State Academic Standards Are Set Too Low, A.F.T. Report Concludes
While 49 states are working to create academic standards, most have set their sights too low and have no plans to require students to meet them, a report released last week by the American Federation of Teachers concludes.
The report, "Making Standards Matter: A 50-State Report on Efforts To Raise Academic Standards," argues that high standards offer an opportunity for the public schools to turn themselves around and win back public confidence.
"Over all, this is a very encouraging report," Albert Shanker, the president of the union, said in releasing the report. "There's still time to fix what's wrong."
The teachers' union asked five "crucial questions" of state officials to determine whether states were pursuing the route it considers most likely to lead to high standards. Every state but Iowa has either set standards or is in the process of developing them, the report found.
The A.F.T. wanted to determine whether standards are grounded in the core academic subjects, clear and specific enough to provide guidance in the development of a core curriculum, linked to assessments, tied to graduation requirements for students, and benchmarked to world-class levels.
Links With Assessment
Most states consider the traditional academic disciplines to be the focal point for standards development, the report found. But some are combining disciplines, abandoning them altogether, or setting standards in "critical thinking" or "problem solving" without reference to a subject.
"In our view," the report says, "these are not standards at all." While interdisciplinary study may have value, the teachers' union believes such studies should be a "pedagogical decision rather than a broad policy imperative."
States with vague standards, expectations too heavily focused on skills rather than content, or unclear guidelines for what courses all students should take in each core subject received failing marks from the A.F.T.
Only 13 states have set standards "strong enough to carry the weight of the reforms being built upon them," the report concludes. Among the states with the clearest, most specific standards, it says, are California, Colorado, Georgia, and Virginia.
For standards to be applied consistently across a state, the report argues, states should develop assessments aligned with the standards. Although 31 states plan to connect their standards with assessments, 18 will be basing their tests on weak standards, the report says.
"It's unfair and completely unproductive to be nebulous in the standards," the report says, "but then hone in on specific content in the assessments."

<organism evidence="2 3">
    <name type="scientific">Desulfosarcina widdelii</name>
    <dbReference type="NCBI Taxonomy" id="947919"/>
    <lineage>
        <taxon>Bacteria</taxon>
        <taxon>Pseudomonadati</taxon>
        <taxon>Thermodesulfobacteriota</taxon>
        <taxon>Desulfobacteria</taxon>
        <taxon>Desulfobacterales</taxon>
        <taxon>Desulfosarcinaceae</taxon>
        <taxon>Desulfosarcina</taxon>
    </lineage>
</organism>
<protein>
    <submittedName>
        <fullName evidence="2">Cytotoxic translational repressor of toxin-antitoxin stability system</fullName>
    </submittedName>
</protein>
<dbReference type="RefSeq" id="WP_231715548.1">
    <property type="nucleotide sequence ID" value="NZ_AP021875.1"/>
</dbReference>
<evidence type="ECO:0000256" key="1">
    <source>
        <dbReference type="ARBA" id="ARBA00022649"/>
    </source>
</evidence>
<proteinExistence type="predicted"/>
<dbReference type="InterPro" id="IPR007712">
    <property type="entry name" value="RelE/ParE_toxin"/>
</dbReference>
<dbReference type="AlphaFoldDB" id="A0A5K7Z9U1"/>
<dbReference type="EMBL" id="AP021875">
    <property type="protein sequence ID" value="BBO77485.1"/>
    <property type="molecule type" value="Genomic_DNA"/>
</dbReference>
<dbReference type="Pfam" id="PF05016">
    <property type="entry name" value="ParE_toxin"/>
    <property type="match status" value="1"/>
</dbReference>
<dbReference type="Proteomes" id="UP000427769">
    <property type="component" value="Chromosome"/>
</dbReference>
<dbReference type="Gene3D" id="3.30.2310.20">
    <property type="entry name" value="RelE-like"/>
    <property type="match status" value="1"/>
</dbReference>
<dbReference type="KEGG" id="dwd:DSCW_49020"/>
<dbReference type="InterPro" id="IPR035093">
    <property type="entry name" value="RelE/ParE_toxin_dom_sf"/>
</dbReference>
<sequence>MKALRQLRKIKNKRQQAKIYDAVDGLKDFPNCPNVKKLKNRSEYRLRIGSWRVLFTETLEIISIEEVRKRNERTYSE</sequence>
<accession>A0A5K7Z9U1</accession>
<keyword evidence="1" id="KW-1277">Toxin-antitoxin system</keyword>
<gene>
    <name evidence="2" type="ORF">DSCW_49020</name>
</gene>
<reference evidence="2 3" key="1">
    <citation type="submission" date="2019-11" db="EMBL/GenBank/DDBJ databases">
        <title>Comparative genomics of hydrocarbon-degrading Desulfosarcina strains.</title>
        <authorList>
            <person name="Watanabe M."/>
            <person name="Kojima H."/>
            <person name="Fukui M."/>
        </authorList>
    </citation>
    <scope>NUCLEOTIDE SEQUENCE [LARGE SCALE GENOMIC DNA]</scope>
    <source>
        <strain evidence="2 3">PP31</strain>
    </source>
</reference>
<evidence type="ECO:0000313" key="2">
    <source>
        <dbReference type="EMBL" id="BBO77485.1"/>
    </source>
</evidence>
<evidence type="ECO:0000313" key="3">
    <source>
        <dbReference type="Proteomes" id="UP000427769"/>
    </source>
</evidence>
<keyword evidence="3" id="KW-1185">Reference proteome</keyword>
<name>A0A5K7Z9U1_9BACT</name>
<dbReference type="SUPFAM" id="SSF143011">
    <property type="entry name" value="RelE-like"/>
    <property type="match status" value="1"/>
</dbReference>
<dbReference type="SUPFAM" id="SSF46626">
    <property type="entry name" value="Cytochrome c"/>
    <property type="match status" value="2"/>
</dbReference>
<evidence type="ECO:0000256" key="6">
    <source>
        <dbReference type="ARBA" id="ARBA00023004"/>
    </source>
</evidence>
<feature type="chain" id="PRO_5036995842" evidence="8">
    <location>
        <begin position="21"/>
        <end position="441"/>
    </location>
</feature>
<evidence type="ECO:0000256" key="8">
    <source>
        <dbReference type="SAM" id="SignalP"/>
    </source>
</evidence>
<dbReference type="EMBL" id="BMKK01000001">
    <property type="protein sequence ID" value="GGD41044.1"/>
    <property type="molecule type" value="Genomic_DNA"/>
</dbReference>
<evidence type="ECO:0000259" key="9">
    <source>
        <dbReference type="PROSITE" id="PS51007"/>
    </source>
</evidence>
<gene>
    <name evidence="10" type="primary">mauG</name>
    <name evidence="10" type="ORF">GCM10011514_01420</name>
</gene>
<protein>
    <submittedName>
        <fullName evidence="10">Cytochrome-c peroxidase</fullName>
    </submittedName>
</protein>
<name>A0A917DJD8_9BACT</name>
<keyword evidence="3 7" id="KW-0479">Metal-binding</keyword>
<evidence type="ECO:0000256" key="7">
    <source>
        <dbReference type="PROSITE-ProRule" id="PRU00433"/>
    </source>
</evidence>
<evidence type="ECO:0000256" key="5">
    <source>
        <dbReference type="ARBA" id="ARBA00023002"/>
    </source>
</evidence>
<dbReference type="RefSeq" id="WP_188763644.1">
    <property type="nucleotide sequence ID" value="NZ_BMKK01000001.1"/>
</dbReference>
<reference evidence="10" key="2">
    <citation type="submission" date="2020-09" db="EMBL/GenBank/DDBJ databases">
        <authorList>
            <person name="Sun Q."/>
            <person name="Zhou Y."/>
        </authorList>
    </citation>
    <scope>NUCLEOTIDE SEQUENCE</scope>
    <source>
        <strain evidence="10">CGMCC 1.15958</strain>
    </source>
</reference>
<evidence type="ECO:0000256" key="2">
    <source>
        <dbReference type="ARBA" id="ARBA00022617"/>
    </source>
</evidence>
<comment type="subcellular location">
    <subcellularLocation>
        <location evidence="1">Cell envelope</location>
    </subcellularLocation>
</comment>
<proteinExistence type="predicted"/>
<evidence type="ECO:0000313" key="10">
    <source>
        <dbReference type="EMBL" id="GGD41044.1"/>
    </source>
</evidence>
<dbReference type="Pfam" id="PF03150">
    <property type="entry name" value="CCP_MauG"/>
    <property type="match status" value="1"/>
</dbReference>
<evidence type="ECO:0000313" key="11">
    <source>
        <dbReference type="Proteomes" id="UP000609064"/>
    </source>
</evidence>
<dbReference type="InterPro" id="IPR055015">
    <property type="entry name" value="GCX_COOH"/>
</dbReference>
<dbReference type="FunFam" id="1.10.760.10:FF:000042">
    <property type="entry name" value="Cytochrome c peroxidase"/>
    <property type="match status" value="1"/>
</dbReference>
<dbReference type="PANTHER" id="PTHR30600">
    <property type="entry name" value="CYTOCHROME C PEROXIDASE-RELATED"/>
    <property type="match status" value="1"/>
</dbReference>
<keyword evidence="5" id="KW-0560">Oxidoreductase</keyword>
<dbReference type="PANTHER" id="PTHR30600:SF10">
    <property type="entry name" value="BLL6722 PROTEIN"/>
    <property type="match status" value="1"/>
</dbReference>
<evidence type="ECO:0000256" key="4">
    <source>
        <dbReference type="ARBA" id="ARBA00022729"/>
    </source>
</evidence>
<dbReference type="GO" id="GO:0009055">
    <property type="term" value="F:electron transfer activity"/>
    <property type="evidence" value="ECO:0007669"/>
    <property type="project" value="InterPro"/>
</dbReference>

Few states plan to create incentives and consequences for students to work hard and strive for the standards--a "disturbing finding," the report says. Only Arizona, Arkansas, Georgia, Louisiana, Maryland, Massachusetts, and South Carolina reported that their students would be expected to meet 10th-, 11th-, or 12th-grade standards to graduate.
The 14 states that base graduation on minimum-competency tests, the report urges, "must ratchet up their requirements."
Finally, only Delaware, Illinois, Louisiana, Maryland, Massachusetts, Ohio, and Utah have taken steps toward matching their standards to those used in other nations.
Without such comparisons, the report says, standards cannot legitimately be called "world class" and might be set too low for the Unites States to be economically competitive.
Because it is so difficult for individual states to make such comparisons, the report suggests that a national commission be appointed to show what world-class standards look like in core subjects.
The report includes written responses from officials in 12 states, some praising the union's report and some taking issue with its findings.
Thomas C. Boysen, the former education commissioner in Kentucky, disagreed with the A.F.T.'s judgment that his state's standards were too vague, noting in his response that the "total system of standards and assessments" must be examined.
Robert A. Fallon of the Indiana education department wrote: "It appears that the A.F.T. study embraces a rather lock-step approach to curriculum. Making all the decisions about content at the state level robs teachers of a role in curriculum development."